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International Threat/Cyber Intelligence Chuck Brooks on Cybersecurity: The weakest link who talks about where we stand in what many pe by Larry Karisny If you’re in the cybersecurity business, you know the name Chuck Brooks. He is an advisor to the Bill and Melinda Gates Foundation Technology Partner Network, chairman of CompTIA’s New and Emerging Tech Committee, subject matter expert to the Homeland Defense and Security Information Analysis Center, “passcode influencer” for The Christian Science Monitor, on the Board of Advisors for CyberTech, and on the Board of Directors at Bravatek and the Cyber Resilience Institute. Brooks also has authored numerous articles focusing on cybersecurity, homeland security and technology innovation for such publications as Forbes, Huffington Post, InformationWeek, MIT Sloan Blog, Computerworld, Federal Times, NextGov, Government Security News, Cygnus Security Media, Homeland Security Today, The Hill and Government Executive. I recently got a chance to get Brooks’ take on where we are today in what many people call the “wild, wild west” of cybersecurity. Here are his thoughts. Q. You wear many hats and certainly have been focused on cybersecurity for some time now. So tell me, who is Chuck Brooks and what is he trying to accomplish this space? A. You are right, over my career in government, corporate and academia, I have worn many hats. There have been some strong common threads [of] science, technology, national security, and legislative and executive policy in all my various roles. 32 Chuck Brooks, Cybersecurity Expert Thankfully, I selected a professional vocation of government relations and marketing that encompasses all those threads. My passion for cybersecurity issues was first established over a decade ago during the time I spent at the Department of Homeland Security’s Science and Technology Directorate. Back then, the threats to our critical infrastructure were not as pronounced as they are today. Of course we were just beginning to experience the smartphone era. The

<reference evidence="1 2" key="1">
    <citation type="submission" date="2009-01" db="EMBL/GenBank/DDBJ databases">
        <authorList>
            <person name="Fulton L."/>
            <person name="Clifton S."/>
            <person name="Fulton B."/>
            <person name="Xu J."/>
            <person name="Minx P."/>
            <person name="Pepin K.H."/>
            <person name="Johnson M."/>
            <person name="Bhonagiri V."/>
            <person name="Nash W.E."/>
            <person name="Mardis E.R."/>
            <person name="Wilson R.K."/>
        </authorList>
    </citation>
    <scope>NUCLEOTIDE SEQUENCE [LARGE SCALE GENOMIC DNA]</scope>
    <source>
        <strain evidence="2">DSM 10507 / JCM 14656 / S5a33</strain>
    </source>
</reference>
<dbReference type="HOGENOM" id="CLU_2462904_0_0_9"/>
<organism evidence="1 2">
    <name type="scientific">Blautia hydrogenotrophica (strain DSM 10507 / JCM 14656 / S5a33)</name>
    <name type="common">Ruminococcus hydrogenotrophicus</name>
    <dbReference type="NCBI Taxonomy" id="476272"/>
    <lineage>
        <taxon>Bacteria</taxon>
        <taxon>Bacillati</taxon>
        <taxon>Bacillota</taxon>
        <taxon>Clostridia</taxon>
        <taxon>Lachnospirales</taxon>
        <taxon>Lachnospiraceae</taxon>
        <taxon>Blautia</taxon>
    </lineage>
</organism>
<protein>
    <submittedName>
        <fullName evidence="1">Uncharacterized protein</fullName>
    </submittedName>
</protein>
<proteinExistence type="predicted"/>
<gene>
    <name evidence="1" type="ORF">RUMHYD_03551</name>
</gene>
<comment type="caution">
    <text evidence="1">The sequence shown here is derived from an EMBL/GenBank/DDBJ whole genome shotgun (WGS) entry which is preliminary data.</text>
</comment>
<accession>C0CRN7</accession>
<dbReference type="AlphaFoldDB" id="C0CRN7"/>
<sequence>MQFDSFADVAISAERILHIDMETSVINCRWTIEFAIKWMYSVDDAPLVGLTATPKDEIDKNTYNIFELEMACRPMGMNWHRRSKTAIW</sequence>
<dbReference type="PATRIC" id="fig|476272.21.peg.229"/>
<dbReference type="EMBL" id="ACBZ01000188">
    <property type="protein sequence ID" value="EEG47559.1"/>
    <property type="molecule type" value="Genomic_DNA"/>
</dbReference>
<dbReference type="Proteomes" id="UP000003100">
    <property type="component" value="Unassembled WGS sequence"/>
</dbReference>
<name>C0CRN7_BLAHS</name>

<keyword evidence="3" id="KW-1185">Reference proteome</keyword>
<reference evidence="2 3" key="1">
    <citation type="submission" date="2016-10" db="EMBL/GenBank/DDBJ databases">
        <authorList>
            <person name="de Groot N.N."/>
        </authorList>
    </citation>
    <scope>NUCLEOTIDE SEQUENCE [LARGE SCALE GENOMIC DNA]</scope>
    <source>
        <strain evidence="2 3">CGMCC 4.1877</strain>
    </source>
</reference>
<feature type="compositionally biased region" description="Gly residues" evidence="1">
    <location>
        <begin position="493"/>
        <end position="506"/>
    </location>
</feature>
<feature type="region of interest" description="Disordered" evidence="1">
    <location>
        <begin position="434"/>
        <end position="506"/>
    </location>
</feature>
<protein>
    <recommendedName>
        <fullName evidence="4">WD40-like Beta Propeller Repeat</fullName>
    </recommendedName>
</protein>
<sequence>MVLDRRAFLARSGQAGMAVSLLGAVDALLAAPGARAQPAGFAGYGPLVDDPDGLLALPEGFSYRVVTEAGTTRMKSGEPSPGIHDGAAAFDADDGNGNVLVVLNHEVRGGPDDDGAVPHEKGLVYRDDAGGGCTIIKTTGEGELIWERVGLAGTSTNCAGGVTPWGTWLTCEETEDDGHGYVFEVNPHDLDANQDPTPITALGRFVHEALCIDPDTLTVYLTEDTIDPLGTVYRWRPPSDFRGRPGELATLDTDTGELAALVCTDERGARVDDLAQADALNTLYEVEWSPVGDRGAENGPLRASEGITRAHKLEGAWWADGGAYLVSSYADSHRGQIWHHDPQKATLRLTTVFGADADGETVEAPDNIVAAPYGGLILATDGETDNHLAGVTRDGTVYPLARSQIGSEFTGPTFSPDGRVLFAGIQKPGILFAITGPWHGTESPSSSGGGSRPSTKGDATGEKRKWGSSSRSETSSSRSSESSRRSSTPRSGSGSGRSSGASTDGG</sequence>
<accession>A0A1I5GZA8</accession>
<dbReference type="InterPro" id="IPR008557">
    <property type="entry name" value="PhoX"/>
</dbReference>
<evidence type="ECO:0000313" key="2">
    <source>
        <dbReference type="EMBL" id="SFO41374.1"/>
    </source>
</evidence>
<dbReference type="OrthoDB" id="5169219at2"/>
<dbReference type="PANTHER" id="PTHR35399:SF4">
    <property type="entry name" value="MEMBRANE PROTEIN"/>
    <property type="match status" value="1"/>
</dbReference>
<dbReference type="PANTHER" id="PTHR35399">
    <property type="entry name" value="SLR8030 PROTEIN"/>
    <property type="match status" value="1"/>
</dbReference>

will always be the human element, says Chuck, ople call the “wild, wild west” of cybersecurity field of cybersecurity has evolved exponentially along with the technologies, networks and connectivity that make up the cyber ecosystem. And the ecosystem is quite diverse and expansive, comprising software, hardware, monitoring, forensics, governance and more. All these elements make it an exciting area to explore since there is always more to learn from strategy and technology perspectives. Also, it certainly blends my common career threads. For anyone’s career focus, studying cybersecurity makes [sense] since it touches everything work- or personal-related. In both the public and private sectors — just about every CIO survey — cybersecurity is the top concern. And of course, along with data analytics, cybersecurity is a annually a budget priority of federal spending. DHS Secretary Jeh Johnson recently described cybersecurity and counterterrorism as the two top priorities for the protecting the homeland. What I want to accomplish in this space is to continue being a subject matter expert in cybersecurity; I enjoy writing and speaking about the varied aspects of the topic and especially in educating others on how it can impact their lives. My advisory and board director roles with organizations are a reflection of that interest. When I retire (which is a long way off), I hope to join academia again in a part-time role. I spent two years at Johns Hopkins University SAIS [School of Advanced International Studies] teaching graduate students homeland security and found it very fulfilling. Q. You have one of the most active groups in LinkedIn under the heading of the Department of Homeland Security. How has this helped both yourself and DHS in feeling the pulse of the cybersecurity industry? A. I do operate a half dozen groups that focus on homeland security and information security on LinkedIn, including a few of the largest groups: “U.S. Department of Homeland Security, DHS” “Information Technology (Homeland & National Security)” and “Homeland Security.” In all, these groups include about 60,000 people. Among the members are a host of well-known cybersecurity professionals who often post and comment on issues of the day. Also, 33 as any news on data breaches or cyberincidents occur, they are often posted in the LinkedIn groups. Moderating these groups certainly keeps me updated and in tune with the pulse of policy. It has also served as a great networking venue to share ideas and information with some of the best security minds around in both the private and federal sectors. Many senior-level executives in the federal government are on social sites such as LinkedIn, GovLoop, Facebook and Twitter. There are an estimated 1.5 million federal government employees who regularly use LinkedIn, including over 65,000 from DHS. Because of the growing need for public/private-sector collaboration and interface, being actively involved in social media makes a lot of sense. Q. What is Sutherland Government Relations and what do you do for the company? A. Sutherland Global Services is a global provider of business processing services, contact centers, IT service desks and management consulting serving government and U.S. leading corporations across multiple

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